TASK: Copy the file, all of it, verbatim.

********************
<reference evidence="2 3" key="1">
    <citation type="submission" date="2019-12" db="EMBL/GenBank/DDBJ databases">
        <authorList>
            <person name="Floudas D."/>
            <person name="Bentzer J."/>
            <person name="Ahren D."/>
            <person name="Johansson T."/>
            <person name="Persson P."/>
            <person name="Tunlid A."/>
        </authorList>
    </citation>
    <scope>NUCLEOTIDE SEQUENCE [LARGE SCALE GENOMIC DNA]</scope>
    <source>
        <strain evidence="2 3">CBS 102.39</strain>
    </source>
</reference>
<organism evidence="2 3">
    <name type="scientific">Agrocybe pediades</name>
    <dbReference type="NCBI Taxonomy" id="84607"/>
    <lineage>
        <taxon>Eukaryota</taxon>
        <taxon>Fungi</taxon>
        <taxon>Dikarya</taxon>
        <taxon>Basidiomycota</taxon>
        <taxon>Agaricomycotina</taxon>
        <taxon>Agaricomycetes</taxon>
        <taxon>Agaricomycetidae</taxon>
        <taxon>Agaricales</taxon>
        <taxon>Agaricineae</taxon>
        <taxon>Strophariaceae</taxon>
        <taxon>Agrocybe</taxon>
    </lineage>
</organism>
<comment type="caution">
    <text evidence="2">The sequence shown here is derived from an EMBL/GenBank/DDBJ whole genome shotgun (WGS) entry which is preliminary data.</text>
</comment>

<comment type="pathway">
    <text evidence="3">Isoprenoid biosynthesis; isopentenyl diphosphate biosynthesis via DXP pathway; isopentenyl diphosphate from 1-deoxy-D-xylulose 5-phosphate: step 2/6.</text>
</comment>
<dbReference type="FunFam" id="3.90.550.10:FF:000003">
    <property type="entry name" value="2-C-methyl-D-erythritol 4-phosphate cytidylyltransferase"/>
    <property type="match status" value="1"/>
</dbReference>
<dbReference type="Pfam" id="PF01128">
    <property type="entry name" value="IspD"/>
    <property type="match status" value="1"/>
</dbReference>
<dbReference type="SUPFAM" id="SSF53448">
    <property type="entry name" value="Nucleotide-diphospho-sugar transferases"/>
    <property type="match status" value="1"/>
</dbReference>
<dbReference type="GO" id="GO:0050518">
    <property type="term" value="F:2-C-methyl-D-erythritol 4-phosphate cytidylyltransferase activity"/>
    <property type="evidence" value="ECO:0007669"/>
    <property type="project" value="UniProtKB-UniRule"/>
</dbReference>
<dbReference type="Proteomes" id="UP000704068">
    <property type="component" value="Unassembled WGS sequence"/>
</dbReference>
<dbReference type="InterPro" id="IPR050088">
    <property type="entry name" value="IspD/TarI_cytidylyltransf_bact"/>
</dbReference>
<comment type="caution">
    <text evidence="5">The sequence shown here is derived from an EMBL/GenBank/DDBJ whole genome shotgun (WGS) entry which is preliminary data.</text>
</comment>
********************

<reference evidence="2 3" key="1">
    <citation type="submission" date="2019-12" db="EMBL/GenBank/DDBJ databases">
        <authorList>
            <person name="Floudas D."/>
            <person name="Bentzer J."/>
            <person name="Ahren D."/>
            <person name="Johansson T."/>
            <person name="Persson P."/>
            <person name="Tunlid A."/>
        </authorList>
    </citation>
    <scope>NUCLEOTIDE SEQUENCE [LARGE SCALE GENOMIC DNA]</scope>
    <source>
        <strain evidence="2 3">CBS 102.39</strain>
    </source>
</reference>
<organism evidence="2 3">
    <name type="scientific">Agrocybe pediades</name>
    <dbReference type="NCBI Taxonomy" id="84607"/>
    <lineage>
        <taxon>Eukaryota</taxon>
        <taxon>Fungi</taxon>
        <taxon>Dikarya</taxon>
        <taxon>Basidiomycota</taxon>
        <taxon>Agaricomycotina</taxon>
        <taxon>Agaricomycetes</taxon>
        <taxon>Agaricomycetidae</taxon>
        <taxon>Agaricales</taxon>
        <taxon>Agaricineae</taxon>
        <taxon>Strophariaceae</taxon>
        <taxon>Agrocybe</taxon>
    </lineage>
</organism>
<comment type="caution">
    <text evidence="2">The sequence shown here is derived from an EMBL/GenBank/DDBJ whole genome shotgun (WGS) entry which is preliminary data.</text>
</comment>

<comment type="pathway">
    <text evidence="3">Isoprenoid biosynthesis; isopentenyl diphosphate biosynthesis via DXP pathway; isopentenyl diphosphate from 1-deoxy-D-xylulose 5-phosphate: step 2/6.</text>
</comment>
<dbReference type="FunFam" id="3.90.550.10:FF:000003">
    <property type="entry name" value="2-C-methyl-D-erythritol 4-phosphate cytidylyltransferase"/>
    <property type="match status" value="1"/>
</dbReference>
<dbReference type="Pfam" id="PF01128">
    <property type="entry name" value="IspD"/>
    <property type="match status" value="1"/>
</dbReference>
<dbReference type="SUPFAM" id="SSF53448">
    <property type="entry name" value="Nucleotide-diphospho-sugar transferases"/>
    <property type="match status" value="1"/>
</dbReference>
<dbReference type="GO" id="GO:0050518">
    <property type="term" value="F:2-C-methyl-D-erythritol 4-phosphate cytidylyltransferase activity"/>
    <property type="evidence" value="ECO:0007669"/>
    <property type="project" value="UniProtKB-UniRule"/>
</dbReference>
<dbReference type="Proteomes" id="UP000704068">
    <property type="component" value="Unassembled WGS sequence"/>
</dbReference>
<dbReference type="InterPro" id="IPR050088">
    <property type="entry name" value="IspD/TarI_cytidylyltransf_bact"/>
</dbReference>
<comment type="caution">
    <text evidence="5">The sequence shown here is derived from an EMBL/GenBank/DDBJ whole genome shotgun (WGS) entry which is preliminary data.</text>
</comment>